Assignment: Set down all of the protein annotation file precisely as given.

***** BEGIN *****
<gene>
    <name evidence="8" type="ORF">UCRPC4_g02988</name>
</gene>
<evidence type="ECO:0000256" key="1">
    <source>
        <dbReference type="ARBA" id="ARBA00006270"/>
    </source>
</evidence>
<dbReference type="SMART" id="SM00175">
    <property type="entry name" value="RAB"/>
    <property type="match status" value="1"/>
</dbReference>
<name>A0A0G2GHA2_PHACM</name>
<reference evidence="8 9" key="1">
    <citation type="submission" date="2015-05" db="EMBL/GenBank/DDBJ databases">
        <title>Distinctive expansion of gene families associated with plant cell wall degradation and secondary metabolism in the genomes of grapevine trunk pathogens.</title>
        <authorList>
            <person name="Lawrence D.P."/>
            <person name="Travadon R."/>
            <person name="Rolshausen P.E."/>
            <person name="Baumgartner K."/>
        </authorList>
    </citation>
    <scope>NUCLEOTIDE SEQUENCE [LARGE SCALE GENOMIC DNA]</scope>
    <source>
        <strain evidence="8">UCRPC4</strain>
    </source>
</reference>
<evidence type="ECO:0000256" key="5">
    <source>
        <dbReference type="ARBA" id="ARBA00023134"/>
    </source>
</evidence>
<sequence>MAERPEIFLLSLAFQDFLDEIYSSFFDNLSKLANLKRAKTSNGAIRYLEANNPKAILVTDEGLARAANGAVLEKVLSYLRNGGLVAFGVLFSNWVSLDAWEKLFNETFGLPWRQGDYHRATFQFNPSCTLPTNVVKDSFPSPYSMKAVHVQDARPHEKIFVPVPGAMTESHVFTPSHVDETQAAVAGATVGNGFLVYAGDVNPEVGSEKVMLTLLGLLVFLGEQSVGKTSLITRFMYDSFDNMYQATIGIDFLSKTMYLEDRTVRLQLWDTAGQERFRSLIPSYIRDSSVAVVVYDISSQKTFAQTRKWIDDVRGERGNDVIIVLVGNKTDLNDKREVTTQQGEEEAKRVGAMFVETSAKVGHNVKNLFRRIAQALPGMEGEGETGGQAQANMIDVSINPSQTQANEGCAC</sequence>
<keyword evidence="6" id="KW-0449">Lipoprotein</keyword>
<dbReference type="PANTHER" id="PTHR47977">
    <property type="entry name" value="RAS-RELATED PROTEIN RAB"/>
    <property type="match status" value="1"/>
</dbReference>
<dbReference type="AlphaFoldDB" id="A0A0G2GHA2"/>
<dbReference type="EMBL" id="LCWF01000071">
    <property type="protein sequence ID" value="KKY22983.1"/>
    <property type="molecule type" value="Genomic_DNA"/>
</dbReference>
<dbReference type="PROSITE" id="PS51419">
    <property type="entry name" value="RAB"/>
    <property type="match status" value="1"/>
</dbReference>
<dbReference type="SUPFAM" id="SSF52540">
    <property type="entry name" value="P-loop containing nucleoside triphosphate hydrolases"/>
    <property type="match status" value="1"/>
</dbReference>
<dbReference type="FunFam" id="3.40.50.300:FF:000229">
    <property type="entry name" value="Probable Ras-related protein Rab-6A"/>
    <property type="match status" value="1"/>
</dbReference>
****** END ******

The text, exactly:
<gene>
    <name evidence="8" type="ORF">UCRPC4_g02988</name>
</gene>
<evidence type="ECO:0000256" key="1">
    <source>
        <dbReference type="ARBA" id="ARBA00006270"/>
    </source>
</evidence>
<dbReference type="SMART" id="SM00175">
    <property type="entry name" value="RAB"/>
    <property type="match status" value="1"/>
</dbReference>
<name>A0A0G2GHA2_PHACM</name>
<reference evidence="8 9" key="1">
    <citation type="submission" date="2015-05" db="EMBL/GenBank/DDBJ databases">
        <title>Distinctive expansion of gene families associated with plant cell wall degradation and secondary metabolism in the genomes of grapevine trunk pathogens.</title>
        <authorList>
            <person name="Lawrence D.P."/>
            <person name="Travadon R."/>
            <person name="Rolshausen P.E."/>
            <person name="Baumgartner K."/>
        </authorList>
    </citation>
    <scope>NUCLEOTIDE SEQUENCE [LARGE SCALE GENOMIC DNA]</scope>
    <source>
        <strain evidence="8">UCRPC4</strain>
    </source>
</reference>
<evidence type="ECO:0000256" key="5">
    <source>
        <dbReference type="ARBA" id="ARBA00023134"/>
    </source>
</evidence>
<sequence>MAERPEIFLLSLAFQDFLDEIYSSFFDNLSKLANLKRAKTSNGAIRYLEANNPKAILVTDEGLARAANGAVLEKVLSYLRNGGLVAFGVLFSNWVSLDAWEKLFNETFGLPWRQGDYHRATFQFNPSCTLPTNVVKDSFPSPYSMKAVHVQDARPHEKIFVPVPGAMTESHVFTPSHVDETQAAVAGATVGNGFLVYAGDVNPEVGSEKVMLTLLGLLVFLGEQSVGKTSLITRFMYDSFDNMYQATIGIDFLSKTMYLEDRTVRLQLWDTAGQERFRSLIPSYIRDSSVAVVVYDISSQKTFAQTRKWIDDVRGERGNDVIIVLVGNKTDLNDKREVTTQQGEEEAKRVGAMFVETSAKVGHNVKNLFRRIAQALPGMEGEGETGGQAQANMIDVSINPSQTQANEGCAC</sequence>
<keyword evidence="6" id="KW-0449">Lipoprotein</keyword>
<dbReference type="PANTHER" id="PTHR47977">
    <property type="entry name" value="RAS-RELATED PROTEIN RAB"/>
    <property type="match status" value="1"/>
</dbReference>
<dbReference type="AlphaFoldDB" id="A0A0G2GHA2"/>
<dbReference type="EMBL" id="LCWF01000071">
    <property type="protein sequence ID" value="KKY22983.1"/>
    <property type="molecule type" value="Genomic_DNA"/>
</dbReference>
<dbReference type="PROSITE" id="PS51419">
    <property type="entry name" value="RAB"/>
    <property type="match status" value="1"/>
</dbReference>
<dbReference type="SUPFAM" id="SSF52540">
    <property type="entry name" value="P-loop containing nucleoside triphosphate hydrolases"/>
    <property type="match status" value="1"/>
</dbReference>
<dbReference type="FunFam" id="3.40.50.300:FF:000229">
    <property type="entry name" value="Probable Ras-related protein Rab-6A"/>
    <property type="match status" value="1"/>
</dbReference>